• Westcoastlife

      “If evolution is 100% real, no flaws whatsoever, than Mr. Nye shouldn’t be afraid to debate, no matter where the location is.”

      You do understand that a scientific Theory concludes what is the most convincing evidence from numerous lines of observation, not a flawless idea, right?

      The concern is: Ken Ham won’t debate, he will just twist scientific words into his own created meanings, and then argue from his new definition of “science” or “proof”. He will win over his audience, at his crazy amusement park, by deception. Everyone else will agree he lost, but to the people in the actual audience, they will only see him as winning.

    • Pixie5

      The fact that you think scientists say that apes were around a billion years ago does not work in your favor. You seem like a nice person but one of the biggest problems in debating these issues is that people don’t take the time to even learn what the scientists have said in the first place. The dino’s went extinct 65 million years ago leaving the path for small underground living mammals to flourish and evolve into larger mammals and eventually us.

  • Darryl Stringer

    Maybe what is needed is a “tag team” debate, either live in an auditorium or online (or in a book?). That way the most appropriate people can be called upon from each side, so that when theology comes up the theologians can address the issues, and when cosmology gets mentioned the cosmologians (??) can jump in. Just a thought …

    Anyway, looking forward to the broad discussion after the debate. I’m expecting it to be like every political debate – both sides will claim victory.

  • TogetherWeStand

    How interesting to see things develop as the debate approaches. When the story first broke the pro-evolution media seemed confident Bill Nye would establish Evolution once and for all. Then high priest Richard Dawkins made the grave and sobering announcement that the debate was not a good idea–and all the evolution acolytes began nodding in agreement. Now the pro-evolution media seems to already be preparing for a defeat?? I think that public debates are a wonderful part of education in a free system. Let the debate begin!

    • Klasie Kraalogies

      Could you prove to articles where the pro-evoltionary side was acting like you describe in the beginning? I have not seen a single one…

    • Daniel Webb

      I always enjoy when people try to marginalize what scientists say by using religious imagery like you used here: “High Priest Richard Dawkins”

      It’s funny because you’re using something that religion takes very seriously and applying to science in an effort (poorly executed) to make it seem more objectionable…while never realizing that it just highlights that the religious imagery you’re using is ridiculous all on its own.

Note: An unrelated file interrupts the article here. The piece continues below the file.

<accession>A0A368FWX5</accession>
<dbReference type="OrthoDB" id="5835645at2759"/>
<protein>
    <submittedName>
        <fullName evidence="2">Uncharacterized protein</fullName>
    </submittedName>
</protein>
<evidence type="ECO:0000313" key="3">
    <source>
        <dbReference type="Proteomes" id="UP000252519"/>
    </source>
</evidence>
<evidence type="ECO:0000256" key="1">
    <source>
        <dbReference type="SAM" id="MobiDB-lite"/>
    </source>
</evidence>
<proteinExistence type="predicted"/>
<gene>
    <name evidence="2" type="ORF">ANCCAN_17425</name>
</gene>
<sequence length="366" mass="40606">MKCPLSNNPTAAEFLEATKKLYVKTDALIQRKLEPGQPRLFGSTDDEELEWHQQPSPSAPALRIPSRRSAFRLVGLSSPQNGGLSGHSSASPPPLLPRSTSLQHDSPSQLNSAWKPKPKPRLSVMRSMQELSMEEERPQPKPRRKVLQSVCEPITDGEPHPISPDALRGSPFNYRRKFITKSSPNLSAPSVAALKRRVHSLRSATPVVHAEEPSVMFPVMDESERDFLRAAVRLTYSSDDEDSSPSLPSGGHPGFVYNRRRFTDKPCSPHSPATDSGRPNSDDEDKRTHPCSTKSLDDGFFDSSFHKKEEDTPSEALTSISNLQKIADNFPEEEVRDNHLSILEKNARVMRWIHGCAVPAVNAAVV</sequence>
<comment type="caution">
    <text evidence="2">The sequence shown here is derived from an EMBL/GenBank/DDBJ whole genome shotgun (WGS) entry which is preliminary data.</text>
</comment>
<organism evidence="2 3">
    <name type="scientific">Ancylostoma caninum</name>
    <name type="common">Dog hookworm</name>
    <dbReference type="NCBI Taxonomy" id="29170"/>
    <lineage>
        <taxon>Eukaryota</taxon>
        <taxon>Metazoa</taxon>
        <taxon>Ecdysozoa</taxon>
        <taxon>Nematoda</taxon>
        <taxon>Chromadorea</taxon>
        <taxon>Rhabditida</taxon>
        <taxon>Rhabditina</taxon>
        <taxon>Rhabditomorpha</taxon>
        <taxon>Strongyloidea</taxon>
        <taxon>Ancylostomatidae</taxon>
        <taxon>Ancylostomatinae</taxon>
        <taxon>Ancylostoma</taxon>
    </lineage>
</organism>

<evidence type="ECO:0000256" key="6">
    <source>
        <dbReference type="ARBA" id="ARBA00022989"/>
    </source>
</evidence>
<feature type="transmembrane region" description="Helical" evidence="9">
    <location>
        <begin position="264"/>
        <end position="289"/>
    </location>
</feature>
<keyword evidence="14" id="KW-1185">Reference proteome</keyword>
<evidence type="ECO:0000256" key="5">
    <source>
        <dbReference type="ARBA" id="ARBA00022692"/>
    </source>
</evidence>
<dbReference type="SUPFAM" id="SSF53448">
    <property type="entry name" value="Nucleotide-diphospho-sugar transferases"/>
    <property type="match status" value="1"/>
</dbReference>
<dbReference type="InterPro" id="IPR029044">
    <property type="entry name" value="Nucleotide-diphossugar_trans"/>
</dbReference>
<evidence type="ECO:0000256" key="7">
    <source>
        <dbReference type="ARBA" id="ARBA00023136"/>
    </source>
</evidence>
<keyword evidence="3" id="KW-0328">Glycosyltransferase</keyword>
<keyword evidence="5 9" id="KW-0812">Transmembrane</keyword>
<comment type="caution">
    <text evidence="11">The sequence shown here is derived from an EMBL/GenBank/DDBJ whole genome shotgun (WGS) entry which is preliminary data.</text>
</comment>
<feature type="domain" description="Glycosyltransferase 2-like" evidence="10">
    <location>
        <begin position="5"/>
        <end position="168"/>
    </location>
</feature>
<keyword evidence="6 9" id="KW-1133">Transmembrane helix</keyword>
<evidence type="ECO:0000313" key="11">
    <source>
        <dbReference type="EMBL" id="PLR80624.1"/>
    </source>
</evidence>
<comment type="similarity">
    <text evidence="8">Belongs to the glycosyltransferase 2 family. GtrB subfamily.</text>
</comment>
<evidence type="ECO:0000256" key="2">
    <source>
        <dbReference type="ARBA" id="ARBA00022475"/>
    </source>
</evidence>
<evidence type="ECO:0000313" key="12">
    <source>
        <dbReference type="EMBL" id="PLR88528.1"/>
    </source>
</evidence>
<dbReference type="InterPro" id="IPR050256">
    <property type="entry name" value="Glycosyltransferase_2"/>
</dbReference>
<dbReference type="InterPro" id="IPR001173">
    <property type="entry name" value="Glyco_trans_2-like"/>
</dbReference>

“I’m going to make science sound dumb by inserting religious terminology and comparing them. If I call science a religion, then it’ll be less credible…” Congrats….joke is on you.

      • TogetherWeStand

        Hi Daniel: Sorry, denial is not an argument and it makes even less sense to claim (again with no facts) that a religion is science.

        • Daniel Webb

          Haha, this is textbook Poe’s law.

          You don’t think that it’s ironic that the method you try to use to undermine the credibility of science is to call it a religion? Classic.

          Don’t get it twisted. I’m not arguing with you TogetherWeStand. Whenever possible, I try to follow Greg King’s advice: “Never argue with an idiot, he will drag you down to his level and beat you with his experience.”

          • TogetherWeStand

            Hi Daniel: The “method” being used is the simple observation of facts and has anyone ever told you that your holier-than-thou priestly robes are showing?? Anytime you want to come down and critically think with us common folk, I am available. Your friend, Jim

          • Daniel Webb

            Haha, you did it again! You’re too much.
            I can’t believe nobody has ever told you that it’s not beneficial to mock something by paralleling it with something you believe.
            Now that we’re friends, please take this simple advice. If you want to cast something as being ridiculous–don’t use your own belief system as the parallel.

          • TogetherWeStand

            Actually, I despise the religious characteristics that put my Lord on a cross–no parallel there??

          • Daniel Webb

            You must be forgetting that your lord had to go to the cross regardless of whether or not it was jews that “sent” him there–or else the sin debt would not have been paid. You should actually be thankful for the high priests, because they were a tool that god used to allow your sin to be atoned through the blood sacrifice of the cross. Without that, heaven wouldn’t be an option for you or anyone else.